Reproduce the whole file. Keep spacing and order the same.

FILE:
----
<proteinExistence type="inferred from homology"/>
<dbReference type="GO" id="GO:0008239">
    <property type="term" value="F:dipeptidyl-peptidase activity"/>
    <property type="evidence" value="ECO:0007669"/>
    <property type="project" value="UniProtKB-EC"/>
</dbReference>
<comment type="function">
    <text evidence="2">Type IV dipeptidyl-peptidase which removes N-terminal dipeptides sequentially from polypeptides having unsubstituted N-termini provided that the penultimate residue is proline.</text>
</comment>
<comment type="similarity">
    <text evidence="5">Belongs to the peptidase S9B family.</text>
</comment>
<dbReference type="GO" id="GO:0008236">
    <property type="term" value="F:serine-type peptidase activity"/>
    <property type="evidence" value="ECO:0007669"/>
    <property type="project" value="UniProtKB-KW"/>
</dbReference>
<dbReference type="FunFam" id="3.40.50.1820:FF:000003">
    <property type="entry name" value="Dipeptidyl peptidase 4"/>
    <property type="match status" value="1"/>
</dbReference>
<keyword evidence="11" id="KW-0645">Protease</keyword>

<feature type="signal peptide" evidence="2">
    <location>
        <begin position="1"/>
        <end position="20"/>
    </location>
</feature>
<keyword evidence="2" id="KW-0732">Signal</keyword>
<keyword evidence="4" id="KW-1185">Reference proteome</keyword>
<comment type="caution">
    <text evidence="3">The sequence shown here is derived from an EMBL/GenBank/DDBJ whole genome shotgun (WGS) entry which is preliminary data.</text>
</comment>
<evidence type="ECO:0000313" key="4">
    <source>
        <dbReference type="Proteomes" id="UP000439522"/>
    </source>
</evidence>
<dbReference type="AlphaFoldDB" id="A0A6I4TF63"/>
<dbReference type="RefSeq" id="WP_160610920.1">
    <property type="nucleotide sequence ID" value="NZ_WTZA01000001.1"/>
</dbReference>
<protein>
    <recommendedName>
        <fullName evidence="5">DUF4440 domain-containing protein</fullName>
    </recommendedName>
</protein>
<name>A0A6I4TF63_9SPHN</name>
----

<proteinExistence type="inferred from homology"/>
<dbReference type="GO" id="GO:0008239">
    <property type="term" value="F:dipeptidyl-peptidase activity"/>
    <property type="evidence" value="ECO:0007669"/>
    <property type="project" value="UniProtKB-EC"/>
</dbReference>
<comment type="function">
    <text evidence="2">Type IV dipeptidyl-peptidase which removes N-terminal dipeptides sequentially from polypeptides having unsubstituted N-termini provided that the penultimate residue is proline.</text>
</comment>
<comment type="similarity">
    <text evidence="5">Belongs to the peptidase S9B family.</text>
</comment>
<dbReference type="GO" id="GO:0008236">
    <property type="term" value="F:serine-type peptidase activity"/>
    <property type="evidence" value="ECO:0007669"/>
    <property type="project" value="UniProtKB-KW"/>
</dbReference>
<dbReference type="FunFam" id="3.40.50.1820:FF:000003">
    <property type="entry name" value="Dipeptidyl peptidase 4"/>
    <property type="match status" value="1"/>
</dbReference>
<keyword evidence="11" id="KW-0645">Protease</keyword>

<feature type="signal peptide" evidence="2">
    <location>
        <begin position="1"/>
        <end position="20"/>
    </location>
</feature>
<keyword evidence="2" id="KW-0732">Signal</keyword>
<keyword evidence="4" id="KW-1185">Reference proteome</keyword>
<comment type="caution">
    <text evidence="3">The sequence shown here is derived from an EMBL/GenBank/DDBJ whole genome shotgun (WGS) entry which is preliminary data.</text>
</comment>
<evidence type="ECO:0000313" key="4">
    <source>
        <dbReference type="Proteomes" id="UP000439522"/>
    </source>
</evidence>
<dbReference type="AlphaFoldDB" id="A0A6I4TF63"/>
<dbReference type="RefSeq" id="WP_160610920.1">
    <property type="nucleotide sequence ID" value="NZ_WTZA01000001.1"/>
</dbReference>
<protein>
    <recommendedName>
        <fullName evidence="5">DUF4440 domain-containing protein</fullName>
    </recommendedName>
</protein>
<name>A0A6I4TF63_9SPHN</name>